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News - September 28, 2012

Community briefs

PG&E meeting on tree-removal plan

Residents of San Lucas Avenue have succeeded in getting PG&E to meet with them as a group to discuss the utility company's plan to strip their backyards of trees and other landscaping.

The meeting between PG&E officials and residents is set for Oct. 2 at 6:30 p.m. in the city library at 585 Franklin Street. Public works director Mike Fuller, who arranged the meeting, said PG&E officials will share information about the project and answer questions.

Residents of San Lucas way, led by Beto and Eileen Telleria, want PG&E to move a major gas main -- the same line that exploded in San Bruno — out from under their backyards instead of removing their beloved trees, one of which is the centerpiece of their Japanese garden.

But PG&E officials say it's too expensive to move the line for the 16 affected households. The easement must remain clear of trees and structures to allow overhead monitoring by laser-equipped aircraft, to allow repairs and to prevent damage from tree roots, PG&E says.

Residents of a condominium complex at 1963 Rock Street are also upset about PG&E's plan to remove the trees that shade their backyards and would also like to see the pipeline — and another one next to it — moved to Middlefield Road.

—Daniel DeBolt

Judge can't rule in Bullis case

A judge has ruled that attorneys for Bullis Charter School must file another lawsuit if they wish to continue pursuing their latest legal action against the Los Altos School District.

It is a decision that Arturo Gonzalez, the charter school's attorney, had anticipated. He and his legal team have already filed another suit — this time expanding upon what they sought in their previous action.

"The ruling is consistent with the comments she made at the hearing," Gonzalez said. California Superior Court Judge Patricia Lucas, in a ruling issued Sept. 20, declared she did not have jurisdiction to decide on the motion Gonzalez had brought before the court. "As we said then, we don't agree with her conclusion, but we respect her opinion and have decided to proceed with a new lawsuit to resolve the issues."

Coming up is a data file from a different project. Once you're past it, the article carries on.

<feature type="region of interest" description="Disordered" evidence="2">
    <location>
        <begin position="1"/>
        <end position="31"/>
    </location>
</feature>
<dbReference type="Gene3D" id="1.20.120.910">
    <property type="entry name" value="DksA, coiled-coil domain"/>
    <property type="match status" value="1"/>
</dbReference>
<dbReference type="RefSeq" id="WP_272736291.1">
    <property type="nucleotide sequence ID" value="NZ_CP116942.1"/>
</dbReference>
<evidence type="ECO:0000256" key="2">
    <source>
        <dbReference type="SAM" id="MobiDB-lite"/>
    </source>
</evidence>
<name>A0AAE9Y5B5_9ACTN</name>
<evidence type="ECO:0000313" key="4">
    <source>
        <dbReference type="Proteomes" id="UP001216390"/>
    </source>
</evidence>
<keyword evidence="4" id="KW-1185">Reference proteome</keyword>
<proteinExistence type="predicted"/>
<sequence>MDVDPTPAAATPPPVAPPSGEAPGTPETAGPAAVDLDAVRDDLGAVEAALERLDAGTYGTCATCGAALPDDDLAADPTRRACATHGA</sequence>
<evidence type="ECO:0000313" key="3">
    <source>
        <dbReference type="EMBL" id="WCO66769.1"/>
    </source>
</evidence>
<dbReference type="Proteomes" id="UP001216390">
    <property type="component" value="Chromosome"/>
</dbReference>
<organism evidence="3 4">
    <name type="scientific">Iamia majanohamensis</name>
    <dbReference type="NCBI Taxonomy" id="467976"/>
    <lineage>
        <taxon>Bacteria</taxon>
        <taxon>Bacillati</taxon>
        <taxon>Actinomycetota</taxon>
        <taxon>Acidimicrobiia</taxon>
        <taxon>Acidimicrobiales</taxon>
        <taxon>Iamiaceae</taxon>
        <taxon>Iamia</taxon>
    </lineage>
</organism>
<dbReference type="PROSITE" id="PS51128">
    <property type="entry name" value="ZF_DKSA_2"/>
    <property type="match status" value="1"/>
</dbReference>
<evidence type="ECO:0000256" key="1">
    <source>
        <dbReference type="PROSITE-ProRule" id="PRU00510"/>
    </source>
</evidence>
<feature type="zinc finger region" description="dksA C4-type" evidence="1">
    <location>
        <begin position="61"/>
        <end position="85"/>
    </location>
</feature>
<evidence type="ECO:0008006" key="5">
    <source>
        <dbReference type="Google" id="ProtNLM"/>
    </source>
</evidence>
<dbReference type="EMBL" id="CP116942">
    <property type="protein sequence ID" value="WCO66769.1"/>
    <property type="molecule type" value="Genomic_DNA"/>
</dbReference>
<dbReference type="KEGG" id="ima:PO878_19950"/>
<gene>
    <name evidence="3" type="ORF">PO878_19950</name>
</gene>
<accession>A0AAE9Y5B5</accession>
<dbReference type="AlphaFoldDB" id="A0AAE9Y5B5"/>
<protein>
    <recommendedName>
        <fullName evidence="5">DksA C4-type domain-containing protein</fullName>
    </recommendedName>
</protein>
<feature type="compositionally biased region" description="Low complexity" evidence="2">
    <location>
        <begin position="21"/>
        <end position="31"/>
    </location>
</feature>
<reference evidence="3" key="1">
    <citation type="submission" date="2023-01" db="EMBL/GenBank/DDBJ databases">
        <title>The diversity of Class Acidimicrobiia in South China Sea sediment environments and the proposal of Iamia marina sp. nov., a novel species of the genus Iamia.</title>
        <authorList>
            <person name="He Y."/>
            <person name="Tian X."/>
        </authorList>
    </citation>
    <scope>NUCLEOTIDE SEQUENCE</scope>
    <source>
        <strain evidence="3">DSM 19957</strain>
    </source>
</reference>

That lawsuit, Gonzalez continued, has "broadened in scope," and now includes demands for more furniture and equipment, which the lawyer insisted the students of the charter school require, and calls for the appointment of a "special master" to preside over all future facilities allocations from the district to the charter school.

Ray Cardozo, attorney for LASD, said he was pleased with Lucas' ruling, adding that "It was a legally unauthorized move by Bullis."

Commenting on the charter school's new lawsuit and the move to appoint a special master, Cardozo said, "They can't get what they want out of the court, so now they want someone else."

Special masters, Gonzalez explained, are officials appointed by the court and meant to serve as a disinterested third party with the sole charge of ensuring that a court order is carried out. Bullis is currently arguing that LASD has neglected to fulfill its court ordered obligations.

—Nick Veronin

Council candidate forum at Google HQ

Local election season is here and the Mountain View-Los Altos chapter of the League of Women Voters is hosting its City Council candidate forum at Google headquarters this coming Thursday, Oct. 4.

The six candidates vying for four seats are expected to discuss various issues facing the city in a moderated discussion format in which each candidate will have a chance to answer the audience's questions. The event goes from 6 p.m. to 7:30 p.m. inside Google's building 40 at 1600 Amphitheatre Parkway, visibly marked on Google maps. Enter the parking lot from Charleston Road.

The event is open to the public, but online registration is recommended at

—Daniel DeBolt


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